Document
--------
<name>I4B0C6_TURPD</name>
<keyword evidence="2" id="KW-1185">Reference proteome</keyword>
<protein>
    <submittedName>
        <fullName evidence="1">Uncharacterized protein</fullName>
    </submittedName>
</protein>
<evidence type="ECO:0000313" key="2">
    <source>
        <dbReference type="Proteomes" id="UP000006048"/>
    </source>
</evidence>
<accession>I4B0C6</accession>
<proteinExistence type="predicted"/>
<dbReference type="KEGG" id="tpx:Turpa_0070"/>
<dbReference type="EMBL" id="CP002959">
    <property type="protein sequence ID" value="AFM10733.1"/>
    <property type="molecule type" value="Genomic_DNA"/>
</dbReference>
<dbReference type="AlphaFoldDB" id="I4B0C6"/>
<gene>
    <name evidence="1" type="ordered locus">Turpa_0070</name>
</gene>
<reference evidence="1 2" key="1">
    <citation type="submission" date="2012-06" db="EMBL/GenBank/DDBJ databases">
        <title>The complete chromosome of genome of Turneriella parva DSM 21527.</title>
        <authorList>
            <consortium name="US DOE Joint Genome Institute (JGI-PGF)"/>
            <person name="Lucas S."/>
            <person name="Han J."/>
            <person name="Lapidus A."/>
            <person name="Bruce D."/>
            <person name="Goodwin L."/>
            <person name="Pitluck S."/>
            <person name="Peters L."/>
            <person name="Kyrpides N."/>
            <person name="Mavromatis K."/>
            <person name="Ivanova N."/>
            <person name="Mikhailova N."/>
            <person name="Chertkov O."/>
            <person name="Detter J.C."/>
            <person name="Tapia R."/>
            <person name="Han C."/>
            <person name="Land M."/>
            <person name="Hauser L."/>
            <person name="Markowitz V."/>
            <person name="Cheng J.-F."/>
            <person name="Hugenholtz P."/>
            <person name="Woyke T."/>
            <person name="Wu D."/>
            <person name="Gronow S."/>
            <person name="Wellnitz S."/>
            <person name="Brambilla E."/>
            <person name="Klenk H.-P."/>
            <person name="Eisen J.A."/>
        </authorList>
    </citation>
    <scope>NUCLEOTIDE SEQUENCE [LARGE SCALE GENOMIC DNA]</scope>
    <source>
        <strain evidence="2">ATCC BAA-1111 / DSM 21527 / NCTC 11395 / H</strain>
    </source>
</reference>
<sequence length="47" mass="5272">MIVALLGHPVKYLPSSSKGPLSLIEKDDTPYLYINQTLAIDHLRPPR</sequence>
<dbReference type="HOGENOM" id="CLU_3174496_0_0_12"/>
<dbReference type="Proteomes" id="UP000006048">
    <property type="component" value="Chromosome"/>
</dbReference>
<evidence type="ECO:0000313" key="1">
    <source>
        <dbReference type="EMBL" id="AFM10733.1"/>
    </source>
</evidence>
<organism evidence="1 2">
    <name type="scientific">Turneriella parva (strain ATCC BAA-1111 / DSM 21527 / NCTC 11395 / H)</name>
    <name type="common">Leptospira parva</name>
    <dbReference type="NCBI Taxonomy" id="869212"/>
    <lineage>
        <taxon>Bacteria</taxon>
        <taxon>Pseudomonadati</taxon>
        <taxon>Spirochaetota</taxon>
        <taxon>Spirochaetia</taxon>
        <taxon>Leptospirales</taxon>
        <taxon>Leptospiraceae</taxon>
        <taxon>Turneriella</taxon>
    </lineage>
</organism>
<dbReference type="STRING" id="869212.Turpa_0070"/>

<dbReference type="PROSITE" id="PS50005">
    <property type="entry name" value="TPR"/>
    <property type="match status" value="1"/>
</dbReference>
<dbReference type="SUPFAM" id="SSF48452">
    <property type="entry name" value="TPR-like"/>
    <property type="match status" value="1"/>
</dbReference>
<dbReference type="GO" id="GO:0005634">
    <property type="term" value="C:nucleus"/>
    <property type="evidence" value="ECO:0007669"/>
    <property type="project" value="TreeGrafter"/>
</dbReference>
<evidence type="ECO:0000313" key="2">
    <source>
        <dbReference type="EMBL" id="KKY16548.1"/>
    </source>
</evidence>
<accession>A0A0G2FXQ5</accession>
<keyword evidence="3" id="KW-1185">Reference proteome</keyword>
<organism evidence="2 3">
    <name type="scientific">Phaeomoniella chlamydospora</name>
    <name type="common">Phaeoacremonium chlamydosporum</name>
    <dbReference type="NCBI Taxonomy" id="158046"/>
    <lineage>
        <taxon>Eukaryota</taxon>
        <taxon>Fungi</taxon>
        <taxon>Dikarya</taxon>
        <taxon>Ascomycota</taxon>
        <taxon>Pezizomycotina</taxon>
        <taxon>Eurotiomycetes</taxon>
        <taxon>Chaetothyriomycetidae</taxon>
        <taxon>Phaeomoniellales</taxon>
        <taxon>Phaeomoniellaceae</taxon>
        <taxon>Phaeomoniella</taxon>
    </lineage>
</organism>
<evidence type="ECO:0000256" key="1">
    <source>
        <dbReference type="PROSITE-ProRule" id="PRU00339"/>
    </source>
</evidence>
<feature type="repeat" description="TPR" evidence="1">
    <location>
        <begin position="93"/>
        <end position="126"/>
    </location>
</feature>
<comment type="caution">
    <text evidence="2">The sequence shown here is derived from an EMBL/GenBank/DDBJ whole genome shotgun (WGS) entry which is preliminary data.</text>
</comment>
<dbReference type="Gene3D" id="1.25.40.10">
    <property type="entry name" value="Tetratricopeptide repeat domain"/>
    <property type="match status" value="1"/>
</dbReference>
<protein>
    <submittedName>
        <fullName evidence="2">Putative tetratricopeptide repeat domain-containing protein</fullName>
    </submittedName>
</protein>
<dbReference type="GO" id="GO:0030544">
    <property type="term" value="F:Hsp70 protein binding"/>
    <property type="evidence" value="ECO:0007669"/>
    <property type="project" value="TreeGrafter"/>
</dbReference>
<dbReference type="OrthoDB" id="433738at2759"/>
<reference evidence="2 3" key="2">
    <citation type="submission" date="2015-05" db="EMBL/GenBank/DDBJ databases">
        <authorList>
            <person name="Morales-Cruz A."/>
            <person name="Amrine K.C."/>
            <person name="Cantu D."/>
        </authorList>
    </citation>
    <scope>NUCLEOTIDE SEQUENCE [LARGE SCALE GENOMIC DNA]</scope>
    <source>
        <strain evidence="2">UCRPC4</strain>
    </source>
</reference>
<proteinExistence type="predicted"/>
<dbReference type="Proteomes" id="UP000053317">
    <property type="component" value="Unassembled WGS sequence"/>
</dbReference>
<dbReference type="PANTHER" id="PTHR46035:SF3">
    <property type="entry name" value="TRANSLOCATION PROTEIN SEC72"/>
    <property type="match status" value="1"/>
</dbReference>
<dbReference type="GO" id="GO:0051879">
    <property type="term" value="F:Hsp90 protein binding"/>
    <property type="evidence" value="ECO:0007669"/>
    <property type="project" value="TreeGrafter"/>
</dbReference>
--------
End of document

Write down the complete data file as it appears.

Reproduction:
<name>I4B0C6_TURPD</name>
<keyword evidence="2" id="KW-1185">Reference proteome</keyword>
<protein>
    <submittedName>
        <fullName evidence="1">Uncharacterized protein</fullName>
    </submittedName>
</protein>
<evidence type="ECO:0000313" key="2">
    <source>
        <dbReference type="Proteomes" id="UP000006048"/>
    </source>
</evidence>
<accession>I4B0C6</accession>
<proteinExistence type="predicted"/>
<dbReference type="KEGG" id="tpx:Turpa_0070"/>
<dbReference type="EMBL" id="CP002959">
    <property type="protein sequence ID" value="AFM10733.1"/>
    <property type="molecule type" value="Genomic_DNA"/>
</dbReference>
<dbReference type="AlphaFoldDB" id="I4B0C6"/>
<gene>
    <name evidence="1" type="ordered locus">Turpa_0070</name>
</gene>
<reference evidence="1 2" key="1">
    <citation type="submission" date="2012-06" db="EMBL/GenBank/DDBJ databases">
        <title>The complete chromosome of genome of Turneriella parva DSM 21527.</title>
        <authorList>
            <consortium name="US DOE Joint Genome Institute (JGI-PGF)"/>
            <person name="Lucas S."/>
            <person name="Han J."/>
            <person name="Lapidus A."/>
            <person name="Bruce D."/>
            <person name="Goodwin L."/>
            <person name="Pitluck S."/>
            <person name="Peters L."/>
            <person name="Kyrpides N."/>
            <person name="Mavromatis K."/>
            <person name="Ivanova N."/>
            <person name="Mikhailova N."/>
            <person name="Chertkov O."/>
            <person name="Detter J.C."/>
            <person name="Tapia R."/>
            <person name="Han C."/>
            <person name="Land M."/>
            <person name="Hauser L."/>
            <person name="Markowitz V."/>
            <person name="Cheng J.-F."/>
            <person name="Hugenholtz P."/>
            <person name="Woyke T."/>
            <person name="Wu D."/>
            <person name="Gronow S."/>
            <person name="Wellnitz S."/>
            <person name="Brambilla E."/>
            <person name="Klenk H.-P."/>
            <person name="Eisen J.A."/>
        </authorList>
    </citation>
    <scope>NUCLEOTIDE SEQUENCE [LARGE SCALE GENOMIC DNA]</scope>
    <source>
        <strain evidence="2">ATCC BAA-1111 / DSM 21527 / NCTC 11395 / H</strain>
    </source>
</reference>
<sequence length="47" mass="5272">MIVALLGHPVKYLPSSSKGPLSLIEKDDTPYLYINQTLAIDHLRPPR</sequence>
<dbReference type="HOGENOM" id="CLU_3174496_0_0_12"/>
<dbReference type="Proteomes" id="UP000006048">
    <property type="component" value="Chromosome"/>
</dbReference>
<evidence type="ECO:0000313" key="1">
    <source>
        <dbReference type="EMBL" id="AFM10733.1"/>
    </source>
</evidence>
<organism evidence="1 2">
    <name type="scientific">Turneriella parva (strain ATCC BAA-1111 / DSM 21527 / NCTC 11395 / H)</name>
    <name type="common">Leptospira parva</name>
    <dbReference type="NCBI Taxonomy" id="869212"/>
    <lineage>
        <taxon>Bacteria</taxon>
        <taxon>Pseudomonadati</taxon>
        <taxon>Spirochaetota</taxon>
        <taxon>Spirochaetia</taxon>
        <taxon>Leptospirales</taxon>
        <taxon>Leptospiraceae</taxon>
        <taxon>Turneriella</taxon>
    </lineage>
</organism>
<dbReference type="STRING" id="869212.Turpa_0070"/>

<dbReference type="PROSITE" id="PS50005">
    <property type="entry name" value="TPR"/>
    <property type="match status" value="1"/>
</dbReference>
<dbReference type="SUPFAM" id="SSF48452">
    <property type="entry name" value="TPR-like"/>
    <property type="match status" value="1"/>
</dbReference>
<dbReference type="GO" id="GO:0005634">
    <property type="term" value="C:nucleus"/>
    <property type="evidence" value="ECO:0007669"/>
    <property type="project" value="TreeGrafter"/>
</dbReference>
<evidence type="ECO:0000313" key="2">
    <source>
        <dbReference type="EMBL" id="KKY16548.1"/>
    </source>
</evidence>
<accession>A0A0G2FXQ5</accession>
<keyword evidence="3" id="KW-1185">Reference proteome</keyword>
<organism evidence="2 3">
    <name type="scientific">Phaeomoniella chlamydospora</name>
    <name type="common">Phaeoacremonium chlamydosporum</name>
    <dbReference type="NCBI Taxonomy" id="158046"/>
    <lineage>
        <taxon>Eukaryota</taxon>
        <taxon>Fungi</taxon>
        <taxon>Dikarya</taxon>
        <taxon>Ascomycota</taxon>
        <taxon>Pezizomycotina</taxon>
        <taxon>Eurotiomycetes</taxon>
        <taxon>Chaetothyriomycetidae</taxon>
        <taxon>Phaeomoniellales</taxon>
        <taxon>Phaeomoniellaceae</taxon>
        <taxon>Phaeomoniella</taxon>
    </lineage>
</organism>
<evidence type="ECO:0000256" key="1">
    <source>
        <dbReference type="PROSITE-ProRule" id="PRU00339"/>
    </source>
</evidence>
<feature type="repeat" description="TPR" evidence="1">
    <location>
        <begin position="93"/>
        <end position="126"/>
    </location>
</feature>
<comment type="caution">
    <text evidence="2">The sequence shown here is derived from an EMBL/GenBank/DDBJ whole genome shotgun (WGS) entry which is preliminary data.</text>
</comment>
<dbReference type="Gene3D" id="1.25.40.10">
    <property type="entry name" value="Tetratricopeptide repeat domain"/>
    <property type="match status" value="1"/>
</dbReference>
<protein>
    <submittedName>
        <fullName evidence="2">Putative tetratricopeptide repeat domain-containing protein</fullName>
    </submittedName>
</protein>
<dbReference type="GO" id="GO:0030544">
    <property type="term" value="F:Hsp70 protein binding"/>
    <property type="evidence" value="ECO:0007669"/>
    <property type="project" value="TreeGrafter"/>
</dbReference>
<dbReference type="OrthoDB" id="433738at2759"/>
<reference evidence="2 3" key="2">
    <citation type="submission" date="2015-05" db="EMBL/GenBank/DDBJ databases">
        <authorList>
            <person name="Morales-Cruz A."/>
            <person name="Amrine K.C."/>
            <person name="Cantu D."/>
        </authorList>
    </citation>
    <scope>NUCLEOTIDE SEQUENCE [LARGE SCALE GENOMIC DNA]</scope>
    <source>
        <strain evidence="2">UCRPC4</strain>
    </source>
</reference>
<proteinExistence type="predicted"/>
<dbReference type="Proteomes" id="UP000053317">
    <property type="component" value="Unassembled WGS sequence"/>
</dbReference>
<dbReference type="PANTHER" id="PTHR46035:SF3">
    <property type="entry name" value="TRANSLOCATION PROTEIN SEC72"/>
    <property type="match status" value="1"/>
</dbReference>
<dbReference type="GO" id="GO:0051879">
    <property type="term" value="F:Hsp90 protein binding"/>
    <property type="evidence" value="ECO:0007669"/>
    <property type="project" value="TreeGrafter"/>
</dbReference>